The newspaper industry is retrenching.


Sun Media announced last week that it was closing 11 newspapers and eliminating another 350 jobs.


Seems to me it’s another chicken and egg scenario. The newspaper chains have been cutting editorial people for years. The quality of the product falls, then sales drop and they say they have to cut more editorial staff. The chains should try the opposite tack and improve their products. They might be surprised.




Our competition down the street, also owned by Sun Media, has become a free newspaper. I don’t know why, because now advertisers will have no idea how many people actually read the product. When people pay for their newspaper, they likely intend to read it.


You’ll still have to buy The Independent to get the best news and sports in the Kincardine area.




Since weeklies and dailies are slowly disappearing, the question should be asked: What is the role of a newspaper in a community?


The idea is to make money, of course, but a good newspaper also provides a public service. It tells you what’s going on in your community, expresses opinion and provides a public forum.


Fortunately, most of the things that happen in this community and most small communities are positive.

And when you don’t like the news or an opinion, you can write a letter to the editor as a few have done this week.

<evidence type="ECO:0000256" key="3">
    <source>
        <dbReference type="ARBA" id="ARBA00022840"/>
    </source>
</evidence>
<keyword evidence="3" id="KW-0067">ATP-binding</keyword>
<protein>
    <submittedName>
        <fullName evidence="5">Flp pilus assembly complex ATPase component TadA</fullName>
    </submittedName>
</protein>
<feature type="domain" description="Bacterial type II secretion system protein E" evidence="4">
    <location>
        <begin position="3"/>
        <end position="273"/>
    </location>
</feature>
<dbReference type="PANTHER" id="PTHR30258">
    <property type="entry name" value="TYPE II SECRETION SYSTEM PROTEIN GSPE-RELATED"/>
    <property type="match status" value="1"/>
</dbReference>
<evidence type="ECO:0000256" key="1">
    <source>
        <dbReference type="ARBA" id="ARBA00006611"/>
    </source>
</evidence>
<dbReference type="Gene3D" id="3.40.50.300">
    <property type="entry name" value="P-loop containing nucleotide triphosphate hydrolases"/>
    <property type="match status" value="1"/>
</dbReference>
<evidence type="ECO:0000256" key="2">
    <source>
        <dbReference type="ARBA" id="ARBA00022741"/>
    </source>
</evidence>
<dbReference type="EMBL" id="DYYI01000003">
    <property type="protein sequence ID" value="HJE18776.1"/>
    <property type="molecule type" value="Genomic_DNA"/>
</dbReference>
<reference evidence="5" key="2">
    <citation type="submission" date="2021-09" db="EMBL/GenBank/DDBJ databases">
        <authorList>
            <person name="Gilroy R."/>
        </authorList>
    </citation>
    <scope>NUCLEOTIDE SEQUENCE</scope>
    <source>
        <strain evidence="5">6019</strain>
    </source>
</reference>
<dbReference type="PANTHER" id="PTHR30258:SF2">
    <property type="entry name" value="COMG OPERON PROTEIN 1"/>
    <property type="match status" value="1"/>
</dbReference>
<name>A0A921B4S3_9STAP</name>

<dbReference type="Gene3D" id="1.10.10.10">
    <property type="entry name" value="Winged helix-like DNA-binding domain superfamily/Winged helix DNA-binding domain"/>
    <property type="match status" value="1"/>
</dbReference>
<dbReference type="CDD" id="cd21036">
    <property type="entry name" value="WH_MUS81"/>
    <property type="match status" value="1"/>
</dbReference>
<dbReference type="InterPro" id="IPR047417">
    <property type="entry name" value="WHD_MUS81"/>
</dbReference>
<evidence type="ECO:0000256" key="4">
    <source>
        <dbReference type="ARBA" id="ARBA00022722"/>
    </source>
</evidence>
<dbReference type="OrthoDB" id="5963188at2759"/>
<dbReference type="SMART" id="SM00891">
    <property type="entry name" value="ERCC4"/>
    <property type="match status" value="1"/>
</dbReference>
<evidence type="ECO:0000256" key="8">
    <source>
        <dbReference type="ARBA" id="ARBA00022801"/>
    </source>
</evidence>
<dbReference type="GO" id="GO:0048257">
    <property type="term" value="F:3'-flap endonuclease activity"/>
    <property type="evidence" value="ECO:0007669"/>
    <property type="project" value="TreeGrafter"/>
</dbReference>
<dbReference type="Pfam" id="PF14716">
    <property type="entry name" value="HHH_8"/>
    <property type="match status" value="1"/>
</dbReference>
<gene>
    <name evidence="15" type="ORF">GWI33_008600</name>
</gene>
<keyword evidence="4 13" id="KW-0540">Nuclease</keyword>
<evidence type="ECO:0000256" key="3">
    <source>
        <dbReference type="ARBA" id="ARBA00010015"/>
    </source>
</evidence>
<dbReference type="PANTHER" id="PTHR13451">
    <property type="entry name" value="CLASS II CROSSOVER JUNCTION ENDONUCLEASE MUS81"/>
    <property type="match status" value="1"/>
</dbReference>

The Independent is better than most community newspapers, but we are always trying to improve.

Good product or not, the experts say digital devices will run newspapers into oblivion. We’ll see.



Dailies are a different story when it comes to news.


I get the Toronto Star and after a while you begin to believe Toronto must be a hellish place.  That’s because there is no shortage of shocking news when your coverage area is 3 million or more. (Toronto is actually a vibrant city and we enjoy visiting it.)


Another problem with the big dailies is that they take quite a slant on many of their stories. The Star looks at things from the left, the Toronto Sun from the right. I guess the truth is somewhere in between, maybe in The Globe and Mail, which I also read.



Many people in Kincardine are living in a fantasy world when it comes to their dogs.


A reader who always walks his dog with a leash says many in town believe their dogs are obedient enough not to need a leash while walking.


Facts don’t bear that one out.


The reader also says that some of those unleashed beasts use Connaught and other parks as run and play and excretion zones.


Maybe they don’t know there is a dog park on Bruce Avenue.


Finally, an increasing number of dogs now march in the Saturday night pipe band parades; maybe the band should hold two parades, one for dogs and their leash holders, and one for everyone else.


I guess there are still dog issues.




A bouquet to the Rotary Club for Summer Fun in Park held on Saturday in Victoria Park. It was something the whole family could enjoy on a beautiful day.